11-08-2021 | | By Sam Brown
Researchers from the US have recently developed a non-invasive wearable patch that enables farmers to determine whether crops are diseased or stressed. What challenges does crop monitoring face, what have the researchers developed, and why is such monitoring key to future farming success?
Farming is arguably the oldest industry in the history of humanity, and the importance of farming cannot be understated. Without farming, there is no stable supply of food. Without the stable supply of healthy crops, humans would spend most of their winters hunting for whatever game they can find, and without a stable food supply, there is no time to think about the wonders of the universe. Simply put, farming has enabled modern technology as plentiful amounts of food give us time to do nothing, which leads to boredom and deep thought and pondering.
Nevertheless, farming is a tricky business, and no matter how advanced human technology seems to be, farmers are always finding problems, whether it is unstable weather, inability to find suitable fertile land or damage from pests and disease. While it is possible to mitigate drought using aqueducts, and unfertile land can be made fertile through crop rotation or fertiliser, fighting plant diseases is notoriously trick and invasive.
When growing crops, farmers must be vigilant at spotting plants that may be diseased as such diseases can spread across an entire field of crops. However, some diseases can be hard to identify without physically pulling a plant out of the ground and testing various plant parts. Furthermore, if such a plant was already perfectly healthy, returning the plant to the ground in the same condition after testing would be almost impossible. Plants carrying the disease may look healthy for a time, but only plants that show physical signs of disease will be reliably identified.
Recently, North Carolina State University researchers have developed a wearable sensor that can detect if a plant is diseased or if the plant is stressed. Since tissue samples can kill plants, the researchers looked for alternative methods to indicate disease or stress.
The solution to the invasive sample problems was to utilise volatile organic sensors as the researchers discovered that plants emit volatile organic compounds when either diseased or under stress from physical damage. Thus, the researchers created a VOC sensor using graphene and flexible silver nanowires coated with chemical ligands (the choice of ligands determines which VOC the sensor responds to).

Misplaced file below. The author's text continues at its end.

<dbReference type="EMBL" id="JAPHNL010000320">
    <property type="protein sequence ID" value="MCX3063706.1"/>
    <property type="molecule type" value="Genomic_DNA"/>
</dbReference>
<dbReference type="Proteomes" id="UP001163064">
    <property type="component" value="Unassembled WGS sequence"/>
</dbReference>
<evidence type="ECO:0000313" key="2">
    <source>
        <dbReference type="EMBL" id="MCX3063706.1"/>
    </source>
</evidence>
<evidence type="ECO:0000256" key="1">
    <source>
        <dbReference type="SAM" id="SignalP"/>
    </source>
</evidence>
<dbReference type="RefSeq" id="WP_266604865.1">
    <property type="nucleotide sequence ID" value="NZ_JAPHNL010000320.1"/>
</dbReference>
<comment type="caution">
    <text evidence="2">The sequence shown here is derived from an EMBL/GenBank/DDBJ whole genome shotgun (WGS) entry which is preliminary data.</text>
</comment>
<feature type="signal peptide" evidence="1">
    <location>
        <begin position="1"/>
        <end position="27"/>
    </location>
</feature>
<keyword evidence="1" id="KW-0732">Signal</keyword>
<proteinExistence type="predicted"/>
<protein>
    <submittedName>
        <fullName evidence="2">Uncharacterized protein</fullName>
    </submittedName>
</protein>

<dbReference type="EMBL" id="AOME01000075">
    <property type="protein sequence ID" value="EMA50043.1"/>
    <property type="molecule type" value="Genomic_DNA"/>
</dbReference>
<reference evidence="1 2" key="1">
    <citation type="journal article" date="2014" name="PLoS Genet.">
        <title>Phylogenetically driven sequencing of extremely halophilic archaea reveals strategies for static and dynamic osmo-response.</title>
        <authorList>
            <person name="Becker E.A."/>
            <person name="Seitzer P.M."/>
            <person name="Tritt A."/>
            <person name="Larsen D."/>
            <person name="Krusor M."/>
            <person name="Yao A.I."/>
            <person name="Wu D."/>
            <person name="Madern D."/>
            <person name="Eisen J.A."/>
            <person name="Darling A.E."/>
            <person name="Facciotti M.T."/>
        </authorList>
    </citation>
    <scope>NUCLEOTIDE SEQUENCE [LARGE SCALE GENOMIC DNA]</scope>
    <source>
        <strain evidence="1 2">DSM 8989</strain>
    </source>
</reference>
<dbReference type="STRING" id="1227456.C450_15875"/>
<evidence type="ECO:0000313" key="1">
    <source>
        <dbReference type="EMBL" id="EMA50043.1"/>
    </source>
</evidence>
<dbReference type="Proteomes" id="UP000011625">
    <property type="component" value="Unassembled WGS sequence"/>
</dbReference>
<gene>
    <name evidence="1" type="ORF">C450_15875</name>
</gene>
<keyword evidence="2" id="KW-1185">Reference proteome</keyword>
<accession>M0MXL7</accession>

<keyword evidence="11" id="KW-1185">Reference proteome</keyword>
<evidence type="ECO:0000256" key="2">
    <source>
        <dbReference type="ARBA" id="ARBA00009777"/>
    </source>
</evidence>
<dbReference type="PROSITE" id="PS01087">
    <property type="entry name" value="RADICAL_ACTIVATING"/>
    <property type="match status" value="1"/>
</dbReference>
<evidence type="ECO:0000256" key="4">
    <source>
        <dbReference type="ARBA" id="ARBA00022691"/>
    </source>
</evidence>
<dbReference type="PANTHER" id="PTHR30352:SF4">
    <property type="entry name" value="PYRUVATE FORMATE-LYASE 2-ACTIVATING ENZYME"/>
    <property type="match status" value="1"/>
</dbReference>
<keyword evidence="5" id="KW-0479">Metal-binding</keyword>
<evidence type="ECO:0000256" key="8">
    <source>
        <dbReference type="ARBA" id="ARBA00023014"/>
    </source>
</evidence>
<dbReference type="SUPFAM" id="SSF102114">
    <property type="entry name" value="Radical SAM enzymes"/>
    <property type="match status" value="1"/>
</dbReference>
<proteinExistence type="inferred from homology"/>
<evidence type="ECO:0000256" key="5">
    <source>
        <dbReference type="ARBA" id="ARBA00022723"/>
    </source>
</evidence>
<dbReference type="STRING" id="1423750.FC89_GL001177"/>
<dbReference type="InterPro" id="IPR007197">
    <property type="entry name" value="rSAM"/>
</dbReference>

To demonstrate the effectiveness of the sensor, the researchers applied a 30mm long sensor to a tomato leaf in the late stages of blight. After three hours, the sensor began detecting the volatile compounds due to blight, demonstrating that such sensors could provide farmers with vital information before diseases spread.
Plant disease is tough to combat, and unlike other living creatures, plants cannot simply get sprayed with antibiotics or antifungals (such practices are heavily looked down on). The use of non-invasive sensors combined with IIoT technologies could enable farmers to monitor their crops in real-time remotely.
The first few plants that trigger a detection could easily be isolated and removed, with a further area around those crops destroyed if the disease has begun to spread. Such action not only helps improve crop yield but prevents the spread of disease to other farmers lands. Furthermore, being able to detect diseases in the early stages also significantly helps farmers control disease spread.
Farmers who can remotely monitor crops can spend more time managing other tasks such as maximising crop yield, monitoring environmental damage, and identifying other challenges their crops may face. Such sensors could also dramatically help farmers in developing countries where disease identification and control may be more challenging.
The next stage for the researchers is to create a sensor that operates in all weather and can easily interface with IoT devices. Furthermore, their sensors will need to be tuned to identify diseases much earlier, ideally before the visual detection stage.